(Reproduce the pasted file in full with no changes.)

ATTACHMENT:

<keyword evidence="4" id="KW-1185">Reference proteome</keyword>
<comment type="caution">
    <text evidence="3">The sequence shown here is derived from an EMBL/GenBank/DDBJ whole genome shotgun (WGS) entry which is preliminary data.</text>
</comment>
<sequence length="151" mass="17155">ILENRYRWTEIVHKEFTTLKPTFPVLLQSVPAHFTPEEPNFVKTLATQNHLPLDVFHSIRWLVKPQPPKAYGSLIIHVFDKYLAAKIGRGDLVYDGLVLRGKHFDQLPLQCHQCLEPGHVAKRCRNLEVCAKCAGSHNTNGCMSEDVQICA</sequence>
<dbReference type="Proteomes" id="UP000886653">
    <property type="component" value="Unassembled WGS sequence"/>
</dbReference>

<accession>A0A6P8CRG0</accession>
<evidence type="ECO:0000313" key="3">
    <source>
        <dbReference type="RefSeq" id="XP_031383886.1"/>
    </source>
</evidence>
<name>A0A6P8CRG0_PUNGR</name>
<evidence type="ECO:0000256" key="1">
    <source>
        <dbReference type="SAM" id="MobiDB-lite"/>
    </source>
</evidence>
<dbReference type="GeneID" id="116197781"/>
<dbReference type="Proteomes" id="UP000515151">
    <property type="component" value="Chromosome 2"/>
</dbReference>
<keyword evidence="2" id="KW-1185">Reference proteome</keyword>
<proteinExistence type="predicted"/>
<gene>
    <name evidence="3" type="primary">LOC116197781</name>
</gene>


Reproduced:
<keyword evidence="4" id="KW-1185">Reference proteome</keyword>
<comment type="caution">
    <text evidence="3">The sequence shown here is derived from an EMBL/GenBank/DDBJ whole genome shotgun (WGS) entry which is preliminary data.</text>
</comment>
<sequence length="151" mass="17155">ILENRYRWTEIVHKEFTTLKPTFPVLLQSVPAHFTPEEPNFVKTLATQNHLPLDVFHSIRWLVKPQPPKAYGSLIIHVFDKYLAAKIGRGDLVYDGLVLRGKHFDQLPLQCHQCLEPGHVAKRCRNLEVCAKCAGSHNTNGCMSEDVQICA</sequence>
<dbReference type="Proteomes" id="UP000886653">
    <property type="component" value="Unassembled WGS sequence"/>
</dbReference>

<accession>A0A6P8CRG0</accession>
<evidence type="ECO:0000313" key="3">
    <source>
        <dbReference type="RefSeq" id="XP_031383886.1"/>
    </source>
</evidence>
<name>A0A6P8CRG0_PUNGR</name>
<evidence type="ECO:0000256" key="1">
    <source>
        <dbReference type="SAM" id="MobiDB-lite"/>
    </source>
</evidence>
<dbReference type="GeneID" id="116197781"/>
<dbReference type="Proteomes" id="UP000515151">
    <property type="component" value="Chromosome 2"/>
</dbReference>
<keyword evidence="2" id="KW-1185">Reference proteome</keyword>
<proteinExistence type="predicted"/>
<gene>
    <name evidence="3" type="primary">LOC116197781</name>
</gene>